Last week, the US Navy deployed USNS Mercy on a humanitarian deployment in the Pacific. The news prompted Kyle Mizokami of War Is Boring to rue Japan’s lack of soft-power humanitarian cruises of its own:
Here’s a question: why doesn’t Japan have its own version of the Pacific Partnership? Why doesn’t Japan have two former supertankers, converted to 1,000 bed hospital ships, and sail them from Africa to the South Pacific, delivering non-emergency humanitarian assistance? With its aversion to hard power and immense reservoirs of talent, technology, and cash, Japan should be the absolute king of soft power. Despite that, it displays an utter lack of imagination and a hesitation to copy even highly effective ideas. Yet again it prefers to just lend a hand to the Americans than do anything on its own.
Japan’s lack of hospital ships has nothing to do with a limited imagination or a hesitation to import good ideas from overseas. In fact, many would argue that historically Japan’s power came precisely from its willingness to adopt good ideas from other societies. No, the reason for no Japanese hospital ships rests squarely in Article 9 on the Japanese constitution.
Amongst other things, Article 9 requires that “land, sea, and air forces, as well as other war potential, will never be maintained” by the island nation. In other words, it is illegal for Japan to have a military. The nation’s Self-Defense Force is a civilian organization, with its members even allowed to quit at any time. Article 9 is a security guarantee to Japan’s neighbors. Without a standing military, the thinking goes, Japan can never threaten other countries with war.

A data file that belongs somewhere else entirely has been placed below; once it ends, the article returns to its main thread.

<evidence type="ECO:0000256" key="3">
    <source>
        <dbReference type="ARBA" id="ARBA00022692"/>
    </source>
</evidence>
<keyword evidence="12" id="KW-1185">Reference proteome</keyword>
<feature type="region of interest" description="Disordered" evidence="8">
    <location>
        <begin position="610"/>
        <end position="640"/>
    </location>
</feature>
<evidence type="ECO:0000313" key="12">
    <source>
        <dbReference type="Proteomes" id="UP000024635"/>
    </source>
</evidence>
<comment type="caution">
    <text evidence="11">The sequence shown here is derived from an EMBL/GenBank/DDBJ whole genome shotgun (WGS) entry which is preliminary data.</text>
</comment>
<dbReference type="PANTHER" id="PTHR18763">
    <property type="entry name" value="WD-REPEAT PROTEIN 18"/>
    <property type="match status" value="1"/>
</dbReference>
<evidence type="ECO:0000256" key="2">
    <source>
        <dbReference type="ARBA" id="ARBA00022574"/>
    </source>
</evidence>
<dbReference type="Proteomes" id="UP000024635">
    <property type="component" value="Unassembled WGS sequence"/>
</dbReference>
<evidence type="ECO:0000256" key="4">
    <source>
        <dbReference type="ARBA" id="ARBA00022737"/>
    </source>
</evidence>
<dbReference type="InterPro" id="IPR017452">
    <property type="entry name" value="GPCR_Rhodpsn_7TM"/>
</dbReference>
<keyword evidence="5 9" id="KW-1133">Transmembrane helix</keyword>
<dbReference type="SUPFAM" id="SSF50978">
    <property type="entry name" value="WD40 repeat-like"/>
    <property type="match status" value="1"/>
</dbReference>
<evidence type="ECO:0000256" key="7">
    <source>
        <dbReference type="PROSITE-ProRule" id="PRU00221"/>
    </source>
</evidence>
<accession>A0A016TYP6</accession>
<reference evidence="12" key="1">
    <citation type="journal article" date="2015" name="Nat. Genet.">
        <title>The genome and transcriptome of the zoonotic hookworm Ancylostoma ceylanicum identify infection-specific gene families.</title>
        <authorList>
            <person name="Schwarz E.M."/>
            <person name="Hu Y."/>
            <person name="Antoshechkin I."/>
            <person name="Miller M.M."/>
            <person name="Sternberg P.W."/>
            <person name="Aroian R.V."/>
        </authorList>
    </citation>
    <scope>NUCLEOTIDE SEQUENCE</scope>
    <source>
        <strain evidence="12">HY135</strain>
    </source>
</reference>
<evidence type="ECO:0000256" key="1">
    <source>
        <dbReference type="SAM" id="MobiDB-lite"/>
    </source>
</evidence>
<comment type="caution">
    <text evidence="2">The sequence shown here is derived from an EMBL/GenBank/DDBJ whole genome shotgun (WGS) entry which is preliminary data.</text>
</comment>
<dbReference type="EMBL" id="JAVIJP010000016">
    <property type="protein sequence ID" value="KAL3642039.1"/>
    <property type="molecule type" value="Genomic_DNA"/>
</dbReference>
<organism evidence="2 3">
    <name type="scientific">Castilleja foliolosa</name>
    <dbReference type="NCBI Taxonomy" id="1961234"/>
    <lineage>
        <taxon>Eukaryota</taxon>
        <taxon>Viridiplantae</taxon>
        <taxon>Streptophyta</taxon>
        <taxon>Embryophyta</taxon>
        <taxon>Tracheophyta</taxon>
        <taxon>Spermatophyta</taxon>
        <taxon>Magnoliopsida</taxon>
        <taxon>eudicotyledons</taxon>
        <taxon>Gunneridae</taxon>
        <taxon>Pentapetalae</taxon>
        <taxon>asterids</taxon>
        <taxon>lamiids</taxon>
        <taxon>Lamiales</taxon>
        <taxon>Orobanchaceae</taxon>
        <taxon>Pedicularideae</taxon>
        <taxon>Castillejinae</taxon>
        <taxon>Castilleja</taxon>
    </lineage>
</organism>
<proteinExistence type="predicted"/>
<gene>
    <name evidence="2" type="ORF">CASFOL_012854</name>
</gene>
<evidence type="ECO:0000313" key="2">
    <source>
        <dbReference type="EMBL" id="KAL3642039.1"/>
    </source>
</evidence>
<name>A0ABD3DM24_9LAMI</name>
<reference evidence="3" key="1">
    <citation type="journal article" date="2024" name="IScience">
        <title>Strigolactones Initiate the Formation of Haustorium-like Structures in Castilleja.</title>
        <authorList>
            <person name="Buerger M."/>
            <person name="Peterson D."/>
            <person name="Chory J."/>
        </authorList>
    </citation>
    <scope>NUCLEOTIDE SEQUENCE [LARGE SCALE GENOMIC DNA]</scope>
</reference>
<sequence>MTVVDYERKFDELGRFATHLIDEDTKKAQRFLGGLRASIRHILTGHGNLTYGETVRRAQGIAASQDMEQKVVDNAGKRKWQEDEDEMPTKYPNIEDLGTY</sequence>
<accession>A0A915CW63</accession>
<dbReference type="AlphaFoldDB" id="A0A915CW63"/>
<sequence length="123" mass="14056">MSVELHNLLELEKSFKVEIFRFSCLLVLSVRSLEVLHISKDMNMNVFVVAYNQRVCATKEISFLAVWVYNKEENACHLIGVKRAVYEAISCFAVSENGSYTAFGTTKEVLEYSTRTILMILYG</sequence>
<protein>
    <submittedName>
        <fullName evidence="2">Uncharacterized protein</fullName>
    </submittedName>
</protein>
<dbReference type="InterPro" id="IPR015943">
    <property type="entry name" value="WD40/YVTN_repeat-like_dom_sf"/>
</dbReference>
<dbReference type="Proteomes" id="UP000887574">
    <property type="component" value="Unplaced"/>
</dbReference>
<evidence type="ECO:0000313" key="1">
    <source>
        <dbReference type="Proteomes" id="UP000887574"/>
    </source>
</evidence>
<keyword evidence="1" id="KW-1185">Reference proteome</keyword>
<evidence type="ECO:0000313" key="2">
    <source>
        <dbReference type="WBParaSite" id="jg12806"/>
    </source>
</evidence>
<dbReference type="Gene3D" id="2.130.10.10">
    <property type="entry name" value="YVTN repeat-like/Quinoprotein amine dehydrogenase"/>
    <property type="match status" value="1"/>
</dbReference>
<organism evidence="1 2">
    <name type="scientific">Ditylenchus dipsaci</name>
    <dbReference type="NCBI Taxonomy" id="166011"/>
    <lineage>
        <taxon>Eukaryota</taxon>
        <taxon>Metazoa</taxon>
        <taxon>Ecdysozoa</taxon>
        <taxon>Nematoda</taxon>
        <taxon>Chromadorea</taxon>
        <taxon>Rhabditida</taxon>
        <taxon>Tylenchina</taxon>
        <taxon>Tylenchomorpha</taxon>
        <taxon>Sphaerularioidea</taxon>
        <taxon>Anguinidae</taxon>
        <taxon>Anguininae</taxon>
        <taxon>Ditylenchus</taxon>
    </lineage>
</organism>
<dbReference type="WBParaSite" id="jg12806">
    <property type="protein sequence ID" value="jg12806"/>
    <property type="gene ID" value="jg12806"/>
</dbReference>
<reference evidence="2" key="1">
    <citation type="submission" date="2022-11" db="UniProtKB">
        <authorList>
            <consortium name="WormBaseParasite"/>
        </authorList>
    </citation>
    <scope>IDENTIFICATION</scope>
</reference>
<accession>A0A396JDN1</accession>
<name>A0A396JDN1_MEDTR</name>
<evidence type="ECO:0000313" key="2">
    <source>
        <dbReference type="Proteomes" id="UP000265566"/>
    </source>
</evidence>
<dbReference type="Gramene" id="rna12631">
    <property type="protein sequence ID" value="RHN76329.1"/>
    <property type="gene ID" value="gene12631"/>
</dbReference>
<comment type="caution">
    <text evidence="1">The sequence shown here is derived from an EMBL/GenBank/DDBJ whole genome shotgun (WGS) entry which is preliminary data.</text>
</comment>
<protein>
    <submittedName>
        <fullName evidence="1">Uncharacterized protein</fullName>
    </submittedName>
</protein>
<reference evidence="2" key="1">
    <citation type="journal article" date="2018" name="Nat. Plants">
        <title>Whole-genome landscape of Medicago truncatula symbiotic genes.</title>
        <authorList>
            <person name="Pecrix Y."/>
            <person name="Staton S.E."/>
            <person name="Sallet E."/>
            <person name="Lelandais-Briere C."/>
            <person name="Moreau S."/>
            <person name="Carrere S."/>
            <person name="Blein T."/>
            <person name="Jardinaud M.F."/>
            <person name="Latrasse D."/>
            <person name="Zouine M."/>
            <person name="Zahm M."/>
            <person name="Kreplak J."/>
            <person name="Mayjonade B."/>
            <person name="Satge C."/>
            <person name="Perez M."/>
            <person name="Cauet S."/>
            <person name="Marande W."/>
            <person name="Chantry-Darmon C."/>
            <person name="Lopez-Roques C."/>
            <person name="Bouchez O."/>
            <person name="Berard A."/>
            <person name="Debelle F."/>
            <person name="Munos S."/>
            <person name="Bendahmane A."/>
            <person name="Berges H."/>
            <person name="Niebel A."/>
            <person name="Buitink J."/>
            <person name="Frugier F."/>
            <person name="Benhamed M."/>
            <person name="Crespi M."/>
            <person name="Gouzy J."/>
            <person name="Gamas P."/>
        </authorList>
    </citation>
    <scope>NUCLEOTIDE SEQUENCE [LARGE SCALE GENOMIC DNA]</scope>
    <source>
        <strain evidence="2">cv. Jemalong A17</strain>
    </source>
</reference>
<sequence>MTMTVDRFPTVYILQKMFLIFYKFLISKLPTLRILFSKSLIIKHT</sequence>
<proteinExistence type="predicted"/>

What do hospital ships have to do with military aggression? Nearly everything. Hospital ships are an old concept and until a decade ago they had only one purpose: to provide medical supports to military forces on campaign. Floating hospitals are a requirement for amphibious operations. This is precisely the reason USS Kearsarge and USS Boxer, ships built to conduct amphibious landings, are excellent soft power providers: they contain massive medical facilities. These onboard hospitals were not originally designed to provide free surgeries to Nicaraguan children, but to give first rate trauma care to Marines storming the beach.
The building of a Japanese hospital ship could very easily be seen by its neighbors as preparation for a more militarily aggressive foreign policy. Many would argue the same should be said about China’s new hospital ship. Yes, it could conduct soft power operations, but it could also provide vital medical services during any amphibious invasion of Taiwan.
Christopher R. Albon is a political science Ph.D. specializing in armed conflict, public health, human security, and health diplomacy.